Although our economy is struggling, there are new opportunities on the horizon. At our shop in Fairbanks, Flowline Alaska Inc., we are gearing up for new projects and are excited for the future.
But Ballot Measure 1 threatens new opportunities for our family-owned company and my community here in Fairbanks.
As written, Ballot Measure 1 imposes new regulations that would jeopardize not only new development projects, but also existing ones. And it’s not just mining and oil development.
We’re talking about critical, local infrastructure upgrades that are badly needed in many communities. Roads, dams, wastewater treatment facilities and airports, just to name a few, all require many permits. Whether we’re building, repairing or replacing an existing structure, Ballot Measure 1 will make necessary infrastructure projects cost prohibitive or impossible.
Flowline is focused on oil and gas and jobs for Alaskans. We proudly call Fairbanks home, and we care deeply about what happens here. The fact that Ballot Measure 1 would make it more difficult for our community to grow and prosper is unacceptable.
Alaska has promising economic and employment prospects just within reach: new oil fields, the opening of Arctic National Wildlife Refuge and even a natural gas pipeline project. These opportunities provide more than a few jobs; they offer new sources of revenue for the state and local communities, and more money flowing into the Alaska Permanent Fund.
Under Ballot Measure 1, those opportunities could be postponed — possibly forever. Alaska can’t wait any longer for more jobs and new sources of state revenue. Alaska can’t afford to take on new and different regulations when our current ones are viewed with respect by other states.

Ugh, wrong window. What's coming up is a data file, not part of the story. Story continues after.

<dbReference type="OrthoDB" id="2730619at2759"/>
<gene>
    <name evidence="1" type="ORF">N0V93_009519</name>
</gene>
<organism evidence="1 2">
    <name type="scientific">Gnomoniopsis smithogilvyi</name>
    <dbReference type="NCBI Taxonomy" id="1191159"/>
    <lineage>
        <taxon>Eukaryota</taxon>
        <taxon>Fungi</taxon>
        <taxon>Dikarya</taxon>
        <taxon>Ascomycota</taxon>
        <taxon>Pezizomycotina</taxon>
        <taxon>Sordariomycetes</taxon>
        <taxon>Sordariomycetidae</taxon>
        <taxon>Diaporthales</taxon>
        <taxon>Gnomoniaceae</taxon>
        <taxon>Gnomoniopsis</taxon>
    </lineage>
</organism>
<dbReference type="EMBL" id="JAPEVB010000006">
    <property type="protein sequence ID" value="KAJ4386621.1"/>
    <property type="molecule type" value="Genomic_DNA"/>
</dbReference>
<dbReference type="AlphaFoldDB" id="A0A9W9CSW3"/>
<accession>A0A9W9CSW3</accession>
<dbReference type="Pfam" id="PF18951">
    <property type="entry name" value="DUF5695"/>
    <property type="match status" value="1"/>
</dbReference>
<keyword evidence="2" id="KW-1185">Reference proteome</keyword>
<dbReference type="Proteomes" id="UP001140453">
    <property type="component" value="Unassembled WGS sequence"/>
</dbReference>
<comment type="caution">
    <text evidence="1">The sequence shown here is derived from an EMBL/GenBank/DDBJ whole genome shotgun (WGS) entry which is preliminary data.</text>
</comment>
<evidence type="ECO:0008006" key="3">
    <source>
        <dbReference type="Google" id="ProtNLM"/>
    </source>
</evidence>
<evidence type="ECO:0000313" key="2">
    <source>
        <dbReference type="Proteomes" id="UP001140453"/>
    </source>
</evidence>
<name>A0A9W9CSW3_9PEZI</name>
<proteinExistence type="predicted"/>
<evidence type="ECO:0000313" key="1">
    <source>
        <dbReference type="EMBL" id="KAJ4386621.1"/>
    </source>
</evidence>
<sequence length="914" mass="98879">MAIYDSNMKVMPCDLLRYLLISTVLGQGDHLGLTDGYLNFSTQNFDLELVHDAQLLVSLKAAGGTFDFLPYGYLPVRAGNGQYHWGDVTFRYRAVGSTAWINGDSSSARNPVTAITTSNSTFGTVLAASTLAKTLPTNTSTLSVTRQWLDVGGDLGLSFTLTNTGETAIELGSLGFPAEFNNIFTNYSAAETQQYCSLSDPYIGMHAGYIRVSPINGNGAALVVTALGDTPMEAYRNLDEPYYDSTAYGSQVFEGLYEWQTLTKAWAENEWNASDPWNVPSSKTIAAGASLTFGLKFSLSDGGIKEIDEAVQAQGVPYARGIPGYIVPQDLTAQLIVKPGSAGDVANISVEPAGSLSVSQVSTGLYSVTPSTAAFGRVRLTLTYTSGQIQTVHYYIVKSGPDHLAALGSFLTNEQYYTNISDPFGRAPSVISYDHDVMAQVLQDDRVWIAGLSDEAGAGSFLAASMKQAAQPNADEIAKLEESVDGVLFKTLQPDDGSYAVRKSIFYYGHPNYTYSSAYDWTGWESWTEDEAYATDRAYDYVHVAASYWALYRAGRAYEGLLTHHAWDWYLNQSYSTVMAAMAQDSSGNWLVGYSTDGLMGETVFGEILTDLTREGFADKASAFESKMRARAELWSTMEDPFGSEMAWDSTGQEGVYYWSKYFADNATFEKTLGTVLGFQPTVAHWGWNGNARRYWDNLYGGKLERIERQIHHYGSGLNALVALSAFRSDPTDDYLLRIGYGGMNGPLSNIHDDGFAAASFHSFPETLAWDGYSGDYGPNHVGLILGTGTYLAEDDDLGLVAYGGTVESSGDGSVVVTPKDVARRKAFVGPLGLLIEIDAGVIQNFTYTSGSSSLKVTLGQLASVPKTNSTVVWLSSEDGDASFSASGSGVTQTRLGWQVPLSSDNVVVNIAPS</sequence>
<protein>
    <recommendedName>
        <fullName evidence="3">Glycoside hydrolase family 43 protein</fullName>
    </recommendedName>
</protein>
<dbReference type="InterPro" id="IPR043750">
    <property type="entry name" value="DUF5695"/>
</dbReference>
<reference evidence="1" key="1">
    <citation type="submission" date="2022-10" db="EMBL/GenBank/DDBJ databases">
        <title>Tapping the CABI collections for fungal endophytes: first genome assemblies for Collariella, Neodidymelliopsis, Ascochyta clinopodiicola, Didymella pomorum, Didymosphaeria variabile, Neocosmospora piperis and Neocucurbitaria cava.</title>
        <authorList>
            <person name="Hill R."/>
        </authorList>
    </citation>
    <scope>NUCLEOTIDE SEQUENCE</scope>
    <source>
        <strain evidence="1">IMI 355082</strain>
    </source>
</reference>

To embrace an extreme and untested permitting system that risks a shutdown of existing operations and puts new projects in the deep freeze would be self-defeating and not in the best interests of Alaskans who value jobs and a strong economy.
My family has enjoyed many summers catching salmon on the Gulkana River. We want salmon to be protected just like everyone else, but we don’t have to abandon economic growth and job creation in order to protect our fish.
Alaskans work very hard to have both economic development and strong salmon runs. In many cases, development projects have actually enhanced fish habitat. Just look at what Red Dog mine did for Middle Fork Creek. A once uninhabitable river is now a home to fish thanks to mining.
That might be a hard concept for the folks in the Lower 48 who funded this measure to understand, but we do things differently here in Alaska. I’d like to think that means we do it better.
Alaska can enjoy both a good economy and strong salmon protections, but not if we pass Ballot Measure 1.
Please join me in voting “no” on Ballot Measure 1.
Genevieve Schok Jr. works in management at Flowline Alaska, Inc.